By quoting John Stuart Mill’s essay “On Liberty”, he asserted “But society has now fairly got the better of individuality; and the danger which threatens human nature is not the excess, but the deficiency of personal impulses and preferences.” It's conceivable that Justice Misra is quoting him to rationalise why the decision in Suresh Kumar Koushal and another v. NAZ Foundation and others was unfavourable to the community. Although the society has begun to recognise and accept the LGBTQ+ community, there are still some people who are not willing to embrace them. As a result, one should understand such people's perceptions and work to change it, so that a brighter world could be established.
To effectively comprehend this, he concludes his decision by saying, "Let us move from darkness to light, from bigotry to tolerance, and from the winter of mere survival to the spring of life as the herald of a New India to a more inclusive society," implying that now is the time to change and make this community feel inclusive.
Justice Misra also quotes a line from Shakespeare’s famous play Romeo & Juliet “What’s in a name? That which we call a rose; By any other name would smell as sweet.” In the play, Juliet is not allowed to associate with Romeo (her lover) because he is a Montague. In a basic sense, what really matters is the essential qualities and fundamental characteristics of the person and not the name by which they are called. Understanding it from a modern perspective, one can change the name, and refuse to accept the community but their core identity still remains the same. Therefore, just because a person is homosexual does not change him as a person, his individuality remains the same. If one espies the people he has quoted, it becomes clear that the majority of them were either secretly or overtly homosexual, or had authored works about homosexuality.
Justice Nariman and Justice Malhotra’s Judgement
Further, Justice RF Nariman quoted a couplet by Lord Alfred Douglas, the lover of Oscar Wilde which said, "The love that dare not speak its name". He very tactically quoted Oscar Wilde who identified as homosexual himself.
Justice Malhotra started by “history owes an apology to the members of this community and their families, for the delay in providing redressal for the ignominy and ostracism that they have suffered through the centuries”. This apology was highly appreciated by the people of this country, especially the LGBTQ community. Though, she did not use any consistent form of particular literature or literary device, her judgement in itself can be considered ‘literature’ since the style in which she wrote her judgement was unique. By using an apologetic tone, she acknowledged the mistake made by the Court earlier in the decision of Suresh Kumar Koushal & Anr v Naz Foundation.[iii]An apology is rare in the history of judicial decisions.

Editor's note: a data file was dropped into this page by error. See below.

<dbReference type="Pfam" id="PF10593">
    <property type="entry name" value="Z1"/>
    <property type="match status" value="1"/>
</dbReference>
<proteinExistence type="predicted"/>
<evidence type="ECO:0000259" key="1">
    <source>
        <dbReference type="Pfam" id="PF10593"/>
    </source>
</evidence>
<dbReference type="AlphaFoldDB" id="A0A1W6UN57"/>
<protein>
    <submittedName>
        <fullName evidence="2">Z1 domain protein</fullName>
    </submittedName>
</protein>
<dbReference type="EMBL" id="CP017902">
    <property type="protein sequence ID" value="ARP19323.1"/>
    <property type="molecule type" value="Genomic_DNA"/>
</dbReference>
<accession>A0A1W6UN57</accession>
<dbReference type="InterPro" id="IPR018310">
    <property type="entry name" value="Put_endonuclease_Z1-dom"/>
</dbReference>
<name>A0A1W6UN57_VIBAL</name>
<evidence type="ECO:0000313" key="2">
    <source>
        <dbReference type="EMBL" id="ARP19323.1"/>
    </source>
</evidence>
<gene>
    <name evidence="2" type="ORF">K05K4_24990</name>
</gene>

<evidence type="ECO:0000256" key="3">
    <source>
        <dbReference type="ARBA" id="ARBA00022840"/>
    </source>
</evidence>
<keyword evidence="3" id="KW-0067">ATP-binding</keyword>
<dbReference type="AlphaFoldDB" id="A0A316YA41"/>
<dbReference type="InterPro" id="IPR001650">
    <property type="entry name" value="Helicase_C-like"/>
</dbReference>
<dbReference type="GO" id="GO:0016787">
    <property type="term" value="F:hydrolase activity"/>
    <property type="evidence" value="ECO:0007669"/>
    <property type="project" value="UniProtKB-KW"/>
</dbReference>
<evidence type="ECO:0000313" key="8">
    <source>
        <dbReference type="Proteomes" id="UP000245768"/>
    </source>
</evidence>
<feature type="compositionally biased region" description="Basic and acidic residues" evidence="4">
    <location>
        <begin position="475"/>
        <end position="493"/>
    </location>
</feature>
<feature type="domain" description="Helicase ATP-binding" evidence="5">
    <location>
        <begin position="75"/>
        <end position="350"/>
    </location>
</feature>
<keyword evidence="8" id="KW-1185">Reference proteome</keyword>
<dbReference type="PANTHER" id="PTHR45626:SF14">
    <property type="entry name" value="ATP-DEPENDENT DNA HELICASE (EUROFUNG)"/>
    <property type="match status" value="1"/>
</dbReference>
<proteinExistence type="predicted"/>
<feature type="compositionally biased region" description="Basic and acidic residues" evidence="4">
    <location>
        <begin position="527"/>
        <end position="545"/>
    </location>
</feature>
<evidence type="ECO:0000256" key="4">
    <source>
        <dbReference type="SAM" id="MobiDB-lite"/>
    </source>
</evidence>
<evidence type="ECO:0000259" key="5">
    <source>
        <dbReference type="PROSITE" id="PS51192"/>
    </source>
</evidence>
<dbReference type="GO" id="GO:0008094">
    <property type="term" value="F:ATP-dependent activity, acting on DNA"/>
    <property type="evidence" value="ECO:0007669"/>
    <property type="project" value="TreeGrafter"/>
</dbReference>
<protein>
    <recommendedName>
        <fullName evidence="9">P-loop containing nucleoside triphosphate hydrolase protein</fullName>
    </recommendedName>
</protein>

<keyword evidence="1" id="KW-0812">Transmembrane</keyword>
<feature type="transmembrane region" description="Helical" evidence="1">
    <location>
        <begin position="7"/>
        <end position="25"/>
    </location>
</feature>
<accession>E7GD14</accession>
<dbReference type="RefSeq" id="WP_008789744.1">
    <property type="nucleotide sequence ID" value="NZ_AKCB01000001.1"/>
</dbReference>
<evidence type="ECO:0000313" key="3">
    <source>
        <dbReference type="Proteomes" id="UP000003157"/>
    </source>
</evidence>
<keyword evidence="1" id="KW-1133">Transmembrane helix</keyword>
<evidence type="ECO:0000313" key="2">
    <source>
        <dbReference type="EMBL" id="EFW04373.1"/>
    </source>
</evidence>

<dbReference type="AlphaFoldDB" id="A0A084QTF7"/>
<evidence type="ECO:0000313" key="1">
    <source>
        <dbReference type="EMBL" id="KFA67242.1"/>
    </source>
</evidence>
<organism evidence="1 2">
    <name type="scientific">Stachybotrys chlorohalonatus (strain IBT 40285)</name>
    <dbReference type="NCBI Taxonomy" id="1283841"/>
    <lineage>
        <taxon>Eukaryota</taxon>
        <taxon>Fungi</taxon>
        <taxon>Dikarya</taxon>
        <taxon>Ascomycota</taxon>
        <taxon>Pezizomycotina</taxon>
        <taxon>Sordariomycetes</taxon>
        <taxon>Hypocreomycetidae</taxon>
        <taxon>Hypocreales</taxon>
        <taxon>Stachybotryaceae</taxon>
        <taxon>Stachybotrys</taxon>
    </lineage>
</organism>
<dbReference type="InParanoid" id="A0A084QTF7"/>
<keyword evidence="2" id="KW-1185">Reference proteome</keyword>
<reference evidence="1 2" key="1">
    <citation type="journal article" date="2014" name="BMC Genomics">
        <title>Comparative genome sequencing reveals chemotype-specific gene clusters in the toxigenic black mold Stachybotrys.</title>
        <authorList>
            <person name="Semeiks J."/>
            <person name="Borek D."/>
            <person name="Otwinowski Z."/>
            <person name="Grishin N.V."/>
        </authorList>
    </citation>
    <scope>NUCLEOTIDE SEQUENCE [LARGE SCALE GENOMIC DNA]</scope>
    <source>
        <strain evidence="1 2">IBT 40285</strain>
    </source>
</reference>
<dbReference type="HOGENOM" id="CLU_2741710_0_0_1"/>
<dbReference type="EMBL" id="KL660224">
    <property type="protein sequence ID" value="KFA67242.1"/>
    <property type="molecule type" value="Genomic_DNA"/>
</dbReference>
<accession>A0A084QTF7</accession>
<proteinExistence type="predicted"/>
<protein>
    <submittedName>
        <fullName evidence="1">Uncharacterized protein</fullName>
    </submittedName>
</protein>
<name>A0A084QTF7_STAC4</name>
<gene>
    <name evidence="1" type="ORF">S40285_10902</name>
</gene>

The decision was controversial in nature. Whilst the LGBTQ+ community was ecstatic by the ruling, extremists were disgruntled because they considered it went against their beliefs. As a result, this decision was prepared while taking into account, the existing belief system of such people, as well as how they would react to this decision. The use of literature in this case made an ethical point and was appealing. This decision had far-reaching consequences for society as a whole, which is why the style in which it was written is so significant.
There was nothing better than literature to portray and communicate this community's sufferings and emotions. Law and Literature both have become effective tools for social reform. They thrive on the artful use of language[iv], especially in legal texts have the power to influence, shape the end result, produce consequences, impact and prompt the reader or interpreter to action, and induce a change of belief. Thus, the way it is written is very crucial.
[i] Navtej Singh Johar v Union of India, (2018) W. P. (Crl.) No. 76 of 2016. [ii] Liebhaber in allen Gestalten, Oxford Lieder (June 2, 2021, 4:23 PM), https://www.oxfordlieder.co.uk/song/2620. [iii] Suresh Kumar Koushal & Anr v Naz Foundation, Civil Appeal No. 10972 OF 2013 (India). [iv] Wendy Nicole Duong, Law is law and art is art and shall the two ever meet? – Law and literature: The comparative creative process, 15 Southern California Interdisciplinary Law Journal 1, 2.
This article has been written by Avni Singhania. Avni Singhania is a fourth-student year student at O.P.Jindal Law School.